All About Boys: Boys and Writing

Next to reading, writing is probably the next hardest thing to get boys to do these days.  Many school referrals I receive in counseling are related to academic challenges boys are having in school.  Let’s face it, none of us really LIKE to write but at least it was not as painful when we were in school.

The Statistics

  • Four out of five students are not proficient writers
  • Even with spell check and a thesaurus, only 27% of students can write well developed essays with proper language.
  • College students, 26% of college students produce writing that is deficient.
  • Eighteen percent more of female students than male students said they enjoyed writing, and without a drive to practice many boys may be missing out on chances to improve.

What’s Changed?

We could say school has changed but not really.  I remember writing stories when I was in elementary school and writing papers by the time I was in middle school.  What has really changed is even in how we begin to get ready for school. 

Boys are not coloring.  Yes, writing readiness skills like coloring in coloring books or doing mazes to help the mouse find the cheese, have almost vanished in homes today.  Most boyspre-writing-tracing-pack-for-toddlers have never picked up a crayon let alone a coloring book.

Yes, students are expected to have more writing and reading skills going into kindergarten, which means they should be writing before they reach the school building.  Parents who have not enrolled children in preschool or early learning programs, can use home schooling techniques to make sure their child is ready for kindergarten and first grade.

Video games. Yes wait for it…technology hurts writing skills.  The research is just now beginning to trickle in about the impact technology is having on children and learning.  We do see a significant decrease in writing as children are using more handheld devices for learning and entertainment.  Parents I would recommend a balance.  The old fashion pen and paper is actually the recommend way to get children to write.

Writing Daily

The best way to help students is to have them write daily. Yes daily.  You can sneak this in by having them write their chore chart out, having them write a note to let you know where they are going to play outside today, anything…is writing.  Have them write every day. 

My son, who yes also hates to write, writes even on the weekend.  We have gotten into writing comic books and stories.  He is very creative and engaging in his stories.  His feelings for writing has not changed since he was 3, but he is good at writing and continues to show improvement in his ability to write.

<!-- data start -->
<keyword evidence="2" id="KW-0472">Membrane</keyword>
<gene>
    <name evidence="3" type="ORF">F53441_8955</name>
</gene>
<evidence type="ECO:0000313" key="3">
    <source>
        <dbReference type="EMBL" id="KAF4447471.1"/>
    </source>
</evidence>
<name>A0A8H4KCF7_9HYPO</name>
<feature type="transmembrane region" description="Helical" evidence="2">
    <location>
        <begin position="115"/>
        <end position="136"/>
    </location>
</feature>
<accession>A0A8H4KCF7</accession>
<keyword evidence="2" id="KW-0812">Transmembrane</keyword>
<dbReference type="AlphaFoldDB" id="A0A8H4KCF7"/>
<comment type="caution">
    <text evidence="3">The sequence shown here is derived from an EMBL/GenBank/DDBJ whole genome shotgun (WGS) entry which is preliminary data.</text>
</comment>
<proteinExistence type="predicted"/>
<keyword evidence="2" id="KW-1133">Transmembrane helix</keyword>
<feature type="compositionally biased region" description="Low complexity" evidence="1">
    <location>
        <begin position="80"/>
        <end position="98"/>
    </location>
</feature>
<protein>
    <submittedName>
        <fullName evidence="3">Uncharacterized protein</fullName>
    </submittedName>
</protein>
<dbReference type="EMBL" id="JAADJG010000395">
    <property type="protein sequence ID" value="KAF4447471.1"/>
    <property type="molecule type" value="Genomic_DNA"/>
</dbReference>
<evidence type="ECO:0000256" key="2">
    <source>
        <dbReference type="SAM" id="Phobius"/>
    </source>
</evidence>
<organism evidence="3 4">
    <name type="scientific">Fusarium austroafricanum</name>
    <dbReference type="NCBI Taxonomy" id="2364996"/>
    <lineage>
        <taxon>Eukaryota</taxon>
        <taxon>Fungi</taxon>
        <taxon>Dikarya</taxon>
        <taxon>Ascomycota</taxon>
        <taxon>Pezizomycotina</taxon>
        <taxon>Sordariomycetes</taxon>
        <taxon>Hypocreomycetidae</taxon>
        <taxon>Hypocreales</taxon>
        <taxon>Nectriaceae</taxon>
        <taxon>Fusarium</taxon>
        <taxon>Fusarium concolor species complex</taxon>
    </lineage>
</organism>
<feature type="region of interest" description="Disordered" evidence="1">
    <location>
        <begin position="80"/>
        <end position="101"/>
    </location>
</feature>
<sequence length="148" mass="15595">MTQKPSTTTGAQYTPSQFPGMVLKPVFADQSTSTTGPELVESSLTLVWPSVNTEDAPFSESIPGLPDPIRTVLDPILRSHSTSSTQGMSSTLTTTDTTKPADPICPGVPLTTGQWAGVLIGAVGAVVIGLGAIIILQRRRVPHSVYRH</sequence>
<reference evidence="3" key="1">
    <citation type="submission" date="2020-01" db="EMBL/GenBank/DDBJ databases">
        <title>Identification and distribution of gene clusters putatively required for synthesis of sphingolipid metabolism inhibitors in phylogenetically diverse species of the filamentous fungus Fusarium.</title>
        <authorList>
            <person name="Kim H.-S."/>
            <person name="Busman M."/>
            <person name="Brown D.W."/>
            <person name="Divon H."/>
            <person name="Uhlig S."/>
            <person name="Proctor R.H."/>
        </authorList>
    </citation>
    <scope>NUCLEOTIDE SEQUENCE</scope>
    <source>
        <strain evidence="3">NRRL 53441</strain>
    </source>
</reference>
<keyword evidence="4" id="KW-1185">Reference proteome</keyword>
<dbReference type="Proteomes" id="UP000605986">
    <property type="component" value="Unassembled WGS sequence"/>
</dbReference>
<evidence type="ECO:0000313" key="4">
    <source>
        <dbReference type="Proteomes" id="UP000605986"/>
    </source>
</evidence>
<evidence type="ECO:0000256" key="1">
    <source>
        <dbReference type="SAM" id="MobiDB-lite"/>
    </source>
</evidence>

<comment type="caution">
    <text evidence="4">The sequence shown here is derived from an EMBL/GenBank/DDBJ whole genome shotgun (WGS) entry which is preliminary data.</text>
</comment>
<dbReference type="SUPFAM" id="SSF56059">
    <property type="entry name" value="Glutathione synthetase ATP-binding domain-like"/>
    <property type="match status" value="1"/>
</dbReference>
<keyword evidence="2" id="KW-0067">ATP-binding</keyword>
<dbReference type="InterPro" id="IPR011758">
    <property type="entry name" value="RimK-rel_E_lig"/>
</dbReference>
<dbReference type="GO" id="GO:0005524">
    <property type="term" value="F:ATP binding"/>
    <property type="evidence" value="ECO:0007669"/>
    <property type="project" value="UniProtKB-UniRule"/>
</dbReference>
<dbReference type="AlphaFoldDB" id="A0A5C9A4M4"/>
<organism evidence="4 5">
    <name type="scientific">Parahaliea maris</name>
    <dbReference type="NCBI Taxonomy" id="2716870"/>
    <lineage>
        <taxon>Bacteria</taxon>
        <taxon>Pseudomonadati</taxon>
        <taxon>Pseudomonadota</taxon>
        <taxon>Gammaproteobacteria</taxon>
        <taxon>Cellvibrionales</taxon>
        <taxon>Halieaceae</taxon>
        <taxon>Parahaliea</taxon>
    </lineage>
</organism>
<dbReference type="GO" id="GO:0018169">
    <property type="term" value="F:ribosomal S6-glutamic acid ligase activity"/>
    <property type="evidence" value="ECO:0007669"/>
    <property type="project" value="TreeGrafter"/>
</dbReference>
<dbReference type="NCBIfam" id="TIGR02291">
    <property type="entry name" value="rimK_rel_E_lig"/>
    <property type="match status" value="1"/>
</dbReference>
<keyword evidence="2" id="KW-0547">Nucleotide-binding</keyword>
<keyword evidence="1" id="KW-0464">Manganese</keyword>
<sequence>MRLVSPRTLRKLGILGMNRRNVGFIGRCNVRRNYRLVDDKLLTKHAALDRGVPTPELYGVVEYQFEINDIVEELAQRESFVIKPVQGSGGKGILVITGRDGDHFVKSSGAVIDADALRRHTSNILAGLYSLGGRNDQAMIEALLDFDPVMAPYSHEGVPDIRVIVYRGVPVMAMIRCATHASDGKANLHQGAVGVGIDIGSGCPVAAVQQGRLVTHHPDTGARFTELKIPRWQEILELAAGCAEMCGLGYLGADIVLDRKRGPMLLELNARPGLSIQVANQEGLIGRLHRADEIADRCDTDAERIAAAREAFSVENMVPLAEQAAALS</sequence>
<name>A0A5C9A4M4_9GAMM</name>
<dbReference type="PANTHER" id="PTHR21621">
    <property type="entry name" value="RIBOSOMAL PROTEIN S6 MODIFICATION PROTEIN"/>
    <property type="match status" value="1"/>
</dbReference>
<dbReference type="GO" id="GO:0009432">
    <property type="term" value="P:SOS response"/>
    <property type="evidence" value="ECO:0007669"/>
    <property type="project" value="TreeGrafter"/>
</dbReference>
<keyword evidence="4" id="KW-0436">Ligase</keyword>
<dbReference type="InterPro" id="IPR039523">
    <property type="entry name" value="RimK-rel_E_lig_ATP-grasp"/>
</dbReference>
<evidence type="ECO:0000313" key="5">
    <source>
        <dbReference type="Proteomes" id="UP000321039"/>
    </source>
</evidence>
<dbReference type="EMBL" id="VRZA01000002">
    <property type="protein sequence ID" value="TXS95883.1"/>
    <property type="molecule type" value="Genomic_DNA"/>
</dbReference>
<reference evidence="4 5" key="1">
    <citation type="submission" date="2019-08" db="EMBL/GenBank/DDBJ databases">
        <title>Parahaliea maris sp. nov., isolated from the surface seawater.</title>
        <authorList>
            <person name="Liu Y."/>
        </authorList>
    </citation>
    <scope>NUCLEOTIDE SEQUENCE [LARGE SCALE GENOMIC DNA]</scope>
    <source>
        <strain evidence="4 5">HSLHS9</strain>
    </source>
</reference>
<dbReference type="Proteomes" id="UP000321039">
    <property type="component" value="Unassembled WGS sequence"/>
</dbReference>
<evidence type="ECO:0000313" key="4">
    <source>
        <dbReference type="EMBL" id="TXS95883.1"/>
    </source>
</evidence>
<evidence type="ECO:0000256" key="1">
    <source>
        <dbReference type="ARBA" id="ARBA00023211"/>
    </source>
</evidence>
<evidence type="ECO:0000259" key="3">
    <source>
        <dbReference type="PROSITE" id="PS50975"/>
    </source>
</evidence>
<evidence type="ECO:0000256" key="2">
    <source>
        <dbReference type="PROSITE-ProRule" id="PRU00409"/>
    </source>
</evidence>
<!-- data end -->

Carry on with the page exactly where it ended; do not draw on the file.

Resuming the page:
Fun Ways To Get Them Writingdiy-chalkboard-wall-i-dig-pinterest

Preschool Age- Early Learningskonahem_folded_paper_alphabet_01

  • Use Markers on poster board paper
  • Use Chalk on chalk paint
  • Let them use blank paper or construction paper and create the alphabet each letter on one sheet; hang up across the room

Elementary Age- Practice Writing

  • Have them tell you the story out loud first, then write
  • Use comic books themed writing to create comic books on ordinary subjects ex. Super Science Adventures
  • Have them write letters to family members and mail them (no emails!)

Middle and High School

  • By this age they are writing research papers and projects, mostly typed.  Let them use Speak to Text software programs like Dragon, where they are still “writing” the story. 
  • Allow them to watch videos on Youtube or Khan Academy on writing papers and writing skills.  Some students really struggle when it comes to writing.
  • Help them to choose books they like whenever that is an option for book reports and projects.  Boys tend to pick adventure, science, gore and war, so let them, as long as they write a good paper that is all that matters.

Check out this piece about ideas to get boys to write:

Writing Stinks

As many boys, will tell us, writing is not fun.  I agree that writing is not always fun (but I do like to write this blog).  Parents let’s have an attitude of helping them to be successful at it even if we don’t understand why they hate to write.  I would encourage parents to take a step back and not give the old “because you have to learn to write” response.  Really try to understand the challenges from their perspective and begin to create strategies that will help.

Until Next Session,
Dr. Stacy


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